Ghost roads in South-East Asia speed nature's destruction

April 17, 2024

Professor Josh Cinner (left) discussing study results with a clan chief in Muluk village, Karkar Island, Papua New Guinea. “Informally or illicitly constructed ‘ghost roads’ can be bulldozed tracks in logged forests, roads in palm-oil plantations and other roads missing from existing road datasets for various reasons,” he said. According to Professor Laurance, proliferating roads are probably the most important direct threat to tropical forests globally. “Worryingly, our new findings show that the extent and length of roads in our study area are severely underestimated, with many roads being out of government control. “We matched sites in protected areas to counterparts outside with similar environmental conditions and revealed that there were a lot fewer roads in the protected locations.”

Professor Josh Cinner (left) discussing study results with a clan chief in Muluk village, Karkar Island, Papua New Guinea.

Professor Cinner’s colleague at James Cook, Distinguished Professor Bill Laurance, said roads serve important functions, but without effective planning and law enforcement they can unleash a Pandora’s box of environmental ills and societal challenges.

“Informally or illicitly constructed ‘ghost roads’ can be bulldozed tracks in logged forests, roads in palm-oil plantations and other roads missing from existing road datasets for various reasons,” he said.

“They’re being constructed by a range of people, including legal or illegal agriculturalists, miners, loggers, land grabbers, land speculators and drug traffickers.”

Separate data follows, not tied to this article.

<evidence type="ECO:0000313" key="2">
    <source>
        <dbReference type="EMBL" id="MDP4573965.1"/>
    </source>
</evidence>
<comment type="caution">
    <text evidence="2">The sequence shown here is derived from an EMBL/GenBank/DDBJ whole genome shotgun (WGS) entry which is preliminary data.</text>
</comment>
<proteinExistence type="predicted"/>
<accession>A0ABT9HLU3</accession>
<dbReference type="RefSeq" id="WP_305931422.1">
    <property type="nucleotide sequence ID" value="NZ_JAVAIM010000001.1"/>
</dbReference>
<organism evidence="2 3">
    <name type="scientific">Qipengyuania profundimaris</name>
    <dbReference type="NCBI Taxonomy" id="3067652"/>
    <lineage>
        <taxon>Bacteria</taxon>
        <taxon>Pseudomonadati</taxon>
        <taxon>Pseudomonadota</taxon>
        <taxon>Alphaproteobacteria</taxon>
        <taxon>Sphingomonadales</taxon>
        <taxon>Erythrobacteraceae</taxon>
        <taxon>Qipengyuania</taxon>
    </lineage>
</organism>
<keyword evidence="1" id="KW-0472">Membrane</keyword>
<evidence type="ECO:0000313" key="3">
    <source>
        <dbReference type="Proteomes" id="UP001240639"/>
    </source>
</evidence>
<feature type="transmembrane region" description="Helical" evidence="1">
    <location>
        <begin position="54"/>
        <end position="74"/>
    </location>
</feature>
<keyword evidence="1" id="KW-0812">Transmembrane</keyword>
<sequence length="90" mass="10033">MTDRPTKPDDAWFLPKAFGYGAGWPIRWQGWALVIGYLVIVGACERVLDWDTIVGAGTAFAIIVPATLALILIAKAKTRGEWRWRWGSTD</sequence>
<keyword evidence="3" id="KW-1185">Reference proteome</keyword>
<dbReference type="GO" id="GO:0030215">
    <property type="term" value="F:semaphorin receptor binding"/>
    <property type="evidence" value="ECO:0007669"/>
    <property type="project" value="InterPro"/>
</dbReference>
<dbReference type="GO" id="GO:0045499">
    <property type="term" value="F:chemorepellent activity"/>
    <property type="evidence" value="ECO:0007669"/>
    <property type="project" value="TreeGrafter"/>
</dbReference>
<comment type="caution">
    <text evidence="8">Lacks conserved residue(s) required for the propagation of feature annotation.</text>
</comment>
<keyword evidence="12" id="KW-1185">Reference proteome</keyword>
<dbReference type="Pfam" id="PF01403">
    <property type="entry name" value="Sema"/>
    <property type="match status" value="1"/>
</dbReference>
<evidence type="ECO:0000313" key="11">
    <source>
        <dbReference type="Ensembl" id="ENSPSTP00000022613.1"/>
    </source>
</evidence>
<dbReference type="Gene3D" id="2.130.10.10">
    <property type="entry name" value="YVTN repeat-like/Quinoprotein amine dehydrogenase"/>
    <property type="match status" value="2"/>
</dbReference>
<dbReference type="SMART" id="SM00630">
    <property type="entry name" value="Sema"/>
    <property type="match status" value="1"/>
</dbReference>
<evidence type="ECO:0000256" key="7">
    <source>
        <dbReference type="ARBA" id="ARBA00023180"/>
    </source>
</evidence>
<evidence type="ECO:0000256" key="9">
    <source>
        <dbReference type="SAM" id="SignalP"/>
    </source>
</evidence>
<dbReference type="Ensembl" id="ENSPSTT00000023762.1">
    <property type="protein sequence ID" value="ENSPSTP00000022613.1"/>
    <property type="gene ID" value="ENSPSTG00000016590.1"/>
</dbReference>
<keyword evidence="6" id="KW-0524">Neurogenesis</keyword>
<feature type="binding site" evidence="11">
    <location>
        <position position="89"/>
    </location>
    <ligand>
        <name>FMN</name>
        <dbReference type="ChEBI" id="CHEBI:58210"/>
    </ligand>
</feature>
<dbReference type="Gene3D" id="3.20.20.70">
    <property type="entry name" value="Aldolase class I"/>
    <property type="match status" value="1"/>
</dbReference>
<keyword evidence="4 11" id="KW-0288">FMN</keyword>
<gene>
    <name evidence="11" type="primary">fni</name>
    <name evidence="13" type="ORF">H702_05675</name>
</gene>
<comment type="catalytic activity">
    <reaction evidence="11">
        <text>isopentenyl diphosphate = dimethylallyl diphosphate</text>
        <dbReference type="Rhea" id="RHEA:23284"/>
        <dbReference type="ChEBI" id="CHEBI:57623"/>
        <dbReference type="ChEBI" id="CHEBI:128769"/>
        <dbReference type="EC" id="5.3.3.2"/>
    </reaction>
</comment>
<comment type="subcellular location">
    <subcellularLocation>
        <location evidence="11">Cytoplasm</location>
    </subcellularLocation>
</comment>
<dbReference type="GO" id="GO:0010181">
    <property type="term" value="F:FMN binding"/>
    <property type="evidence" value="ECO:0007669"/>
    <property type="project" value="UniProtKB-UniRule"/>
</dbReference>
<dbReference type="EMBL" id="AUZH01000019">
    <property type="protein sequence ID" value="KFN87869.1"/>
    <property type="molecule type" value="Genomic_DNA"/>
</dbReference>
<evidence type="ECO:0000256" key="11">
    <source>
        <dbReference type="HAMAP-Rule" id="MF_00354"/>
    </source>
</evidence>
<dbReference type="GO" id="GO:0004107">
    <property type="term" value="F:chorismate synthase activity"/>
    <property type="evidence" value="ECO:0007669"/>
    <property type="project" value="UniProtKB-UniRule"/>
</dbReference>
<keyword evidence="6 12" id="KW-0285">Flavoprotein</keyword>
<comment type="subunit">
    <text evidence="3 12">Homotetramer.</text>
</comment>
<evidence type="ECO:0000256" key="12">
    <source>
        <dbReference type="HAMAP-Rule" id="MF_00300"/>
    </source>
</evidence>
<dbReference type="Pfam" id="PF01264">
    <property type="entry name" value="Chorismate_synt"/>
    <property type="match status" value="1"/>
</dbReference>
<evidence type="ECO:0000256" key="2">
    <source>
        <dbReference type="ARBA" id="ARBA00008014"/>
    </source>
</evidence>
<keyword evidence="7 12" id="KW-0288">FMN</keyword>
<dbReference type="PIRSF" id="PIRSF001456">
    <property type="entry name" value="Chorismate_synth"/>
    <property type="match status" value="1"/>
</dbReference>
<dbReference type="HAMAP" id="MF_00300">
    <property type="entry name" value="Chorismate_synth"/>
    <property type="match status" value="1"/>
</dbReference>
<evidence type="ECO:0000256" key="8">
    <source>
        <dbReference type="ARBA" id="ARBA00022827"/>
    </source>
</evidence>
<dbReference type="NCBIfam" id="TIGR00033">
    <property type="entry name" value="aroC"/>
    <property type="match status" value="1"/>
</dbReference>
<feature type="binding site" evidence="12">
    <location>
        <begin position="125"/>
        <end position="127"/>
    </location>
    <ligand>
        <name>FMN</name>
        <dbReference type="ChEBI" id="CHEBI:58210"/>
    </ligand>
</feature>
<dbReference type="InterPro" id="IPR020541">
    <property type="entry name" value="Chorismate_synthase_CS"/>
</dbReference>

Professor Laurence said the researchers discovered 3 to 6.6 times more roads in the areas studied than were shown in leading global-road datasets – aligning with findings from earlier studies in other developing nations such as Cameroon and the Solomon Islands and from the Brazilian Amazon.

“By sharply increasing access to formerly remote natural areas, unregulated road development is triggering dramatic increases in environmental disruption due to activities such as logging, mining and land-clearing.

“Across our study area, road building almost always preceded local forest loss, and road density was by far the strongest correlate of deforestation out of 38 potential biophysical and socioeconomic variables,” said Jayden Engert, a doctoral student at James Cook University and lead author of the study. 

According to Professor Laurance, proliferating roads are probably the most important direct threat to tropical forests globally.

“There are some 25 million kilometres of new paved roads expected by mid-century and 90 percent of all road construction is happening in developing nations, including many tropical and subtropical regions with exceptional biodiversity.

“Worryingly, our new findings show that the extent and length of roads in our study area are severely underestimated, with many roads being out of government control. Nature is the big loser.”

Professor Cinner said: “A positive finding from our paper is that areas that are protected in the biodiverse study region, on average, have a lot fewer roads and associated deforestation.

“This was even after accounting for the fact that, for social and political reasons, protected areas can sometimes be relegated to locations that are poor for agriculture – places with steep mountains or swamps – which are under less threat from deforestation.

“We matched sites in protected areas to counterparts outside with similar environmental conditions and revealed that there were a lot fewer roads in the protected locations.”

The source of this news is from University of Sydney

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